I agree with most, it is very good to hear the comments on a film, etc. For that I imported Mr. Lee's DVDs (to the devil, the daugther and the man whit golden gun) same already tends the films in VHS, it was especially because of the comments.
(I feel a lot that there is no legend in Spanish for a Brazilian one to understand better), but it is worth even so. I felt proud when I had DVDs in hands.
I love Mr. Lee's comments, to see deleted scenes, pictures... it is a great satisfaction.
I still want to acquire Peter Cushing's last work with Christopher Lee (a documentary) if I make a mistake as for that, correct. This DVD still was not thrown / liberated in Brazil (no matter how much I have sought anything found).
What is "branching?"
From some website. They will tell it better than i would.
DVD-Video has a unique feature called "seamless branching" where different video segments can be pre-programmed to combine in various combinations. This allows for the same DVD-Video disc to contain different versions of the same film, like an original theatrical release version and a director's cut version of the same film. For example, if you chose the "original theatrical release" version from the main menu, the DVD-Video disc will play the original version of the movie by playing the same scenes as shown in the movie theaters. If you chose the "director's cut" version from the main menu, the DVD-Video disc will play back the director's cut of the movie, which may skip to scenes there were previously unreleased during certain segments and automatically branches back to the common scenes shared with the theatrical version. These scene transitions are nearly instantaneous and transparent to the viewer.
Good example will be the dvd from The Abyss.
Preferably in a seperated context rather than "branching" since the "branching" dvd's make my dvd player psychotic.
What is "branching?"
Being a Laserdisc owner, the nifty interview and commentary features are common place to me and I wouldn't consider owning a film in any format with out them. I appreciate having both a interview and the secondary audio just for convience. I don't always listen to the secondary audio ( but my husband does )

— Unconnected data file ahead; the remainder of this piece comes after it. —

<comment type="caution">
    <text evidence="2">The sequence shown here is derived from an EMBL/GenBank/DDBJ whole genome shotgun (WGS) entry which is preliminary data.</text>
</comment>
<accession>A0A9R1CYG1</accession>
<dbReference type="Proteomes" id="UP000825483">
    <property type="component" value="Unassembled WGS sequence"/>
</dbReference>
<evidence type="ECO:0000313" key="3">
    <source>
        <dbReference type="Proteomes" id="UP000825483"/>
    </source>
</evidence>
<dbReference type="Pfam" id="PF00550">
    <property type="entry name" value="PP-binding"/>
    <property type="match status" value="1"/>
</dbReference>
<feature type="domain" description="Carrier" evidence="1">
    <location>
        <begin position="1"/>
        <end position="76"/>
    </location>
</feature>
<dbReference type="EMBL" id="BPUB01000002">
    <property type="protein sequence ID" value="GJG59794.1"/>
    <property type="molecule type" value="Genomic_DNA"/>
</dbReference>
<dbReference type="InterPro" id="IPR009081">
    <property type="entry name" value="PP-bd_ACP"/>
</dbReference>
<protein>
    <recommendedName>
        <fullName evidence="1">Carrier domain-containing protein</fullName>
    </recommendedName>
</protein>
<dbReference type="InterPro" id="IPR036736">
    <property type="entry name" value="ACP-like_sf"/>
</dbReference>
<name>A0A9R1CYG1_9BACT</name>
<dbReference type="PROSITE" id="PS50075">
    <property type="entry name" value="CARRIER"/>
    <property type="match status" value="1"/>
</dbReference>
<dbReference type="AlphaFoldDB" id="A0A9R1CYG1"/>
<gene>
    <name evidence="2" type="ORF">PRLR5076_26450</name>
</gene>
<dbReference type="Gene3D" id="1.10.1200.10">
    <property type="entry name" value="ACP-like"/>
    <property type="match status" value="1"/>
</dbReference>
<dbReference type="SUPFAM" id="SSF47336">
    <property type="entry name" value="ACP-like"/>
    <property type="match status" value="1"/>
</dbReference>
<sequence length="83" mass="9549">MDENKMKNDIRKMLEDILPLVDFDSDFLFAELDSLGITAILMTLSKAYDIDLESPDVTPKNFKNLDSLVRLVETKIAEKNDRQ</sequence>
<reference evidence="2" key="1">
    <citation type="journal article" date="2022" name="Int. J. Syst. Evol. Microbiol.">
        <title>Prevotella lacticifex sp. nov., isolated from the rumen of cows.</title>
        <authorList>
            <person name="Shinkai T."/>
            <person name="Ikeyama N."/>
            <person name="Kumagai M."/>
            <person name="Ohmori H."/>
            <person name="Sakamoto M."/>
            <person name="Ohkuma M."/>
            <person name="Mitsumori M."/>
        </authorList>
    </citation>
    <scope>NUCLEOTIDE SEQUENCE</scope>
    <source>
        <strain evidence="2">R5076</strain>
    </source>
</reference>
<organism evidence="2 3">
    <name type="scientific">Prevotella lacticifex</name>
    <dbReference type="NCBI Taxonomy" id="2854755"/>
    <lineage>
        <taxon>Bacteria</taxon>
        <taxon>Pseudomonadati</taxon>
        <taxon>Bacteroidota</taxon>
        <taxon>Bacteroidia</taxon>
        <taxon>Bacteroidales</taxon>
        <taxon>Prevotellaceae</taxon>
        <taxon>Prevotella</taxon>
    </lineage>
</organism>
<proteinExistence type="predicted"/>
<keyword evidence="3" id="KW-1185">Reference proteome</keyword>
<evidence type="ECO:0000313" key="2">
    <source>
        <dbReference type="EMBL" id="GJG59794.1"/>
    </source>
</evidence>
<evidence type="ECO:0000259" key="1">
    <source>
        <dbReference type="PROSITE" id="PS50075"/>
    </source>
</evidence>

I especially like the "making of videos" and even the trailers.
I detest anything that has been altered from the film version and expect widescreen or non-altered videos.
I also really enjoy seeing deleted scenes. Preferably in a seperated context rather than "branching" since the "branching" dvd's make my dvd player psychotic.
Another fun thing to do is to get a region 1 and a region 2 disc of the same movie and see what the various censors whacked out. It's not as obvious in films ( exception of Highlander) but in shows the cuts are really just odd.
Oops... sorry.. that was decidedly a tangent. Guess I'll crack out my laserdisc of Dracula, Prince of Darkness again.
(Cool interview on that one too )
get ALL of these things on a DVD?
Anytime I get a DVD, it is a big treat. I like not only to hear the commentary about how the film was made, etc., but I also like to hear Mr. Lee talk about his own role, other matters related to the film, the story of the film, perhaps themusic of the film, whatever he would like to talk about that relates to it, all sorts of extras related to the movie.
I WANT IT ALL!
commentaries all the way...I love watching a film and hearing what they actors where doing, thinking or how scenes where brought together.If you love a movie you like to know what it was like in making it. I just bought Abbott and Costelle meet Frankenstien just for the audio Commenatry and I learned alot i never knew
I have to say that no one gives a commentary like Christopher Lee!
I don't think I'm alone in saying that I have bought more than one DVD of a CL movie I already had on tape strictly for the commentary track.
I have to say that no one gives a commentary like Christopher Lee! He definitely makes listening to the commentary a great treat. In fact, his commentaries are the best I have heard. Nothing is ever disapoiinting about his comments.
Personnaly I have always preferred a running commentary to a stand alone interview segment. The stories you hear on the commentaries are often memories that have been jolted back to the fore-front by watching the film again for the first time in many years. My friend Ken Kish of Cinemawasteland often has his guests do a running commentary over their movies at his conventions. Believe me, you won't find most of these stories in a book about the film or even an autobiography!
Like Alfonso said.
I also agree with you Alfonso, its the litte extras on the DVDs that you may not hear any where else.
Its worth buying the DVDs just to hear and see them.
I agree with Alfonso . The commentary is usually may favourite part of a DVD extras menu . Although the Scars Of Dracula DVD features an excellent bonus disc The Many Faces Of Christopher Lee .
FOr me it's the audio commentary. Hearing the history of the film, how each scene was played, the problems involved, and sometimes just the happy memories, are priceless.
The only DVD I have with mr. Lee's voice is The Wickerman, so I would have to go with audio on that one, plus a hidden bonus of a video commentry on the regeon 2 disc, which lasts about 20 minutes.
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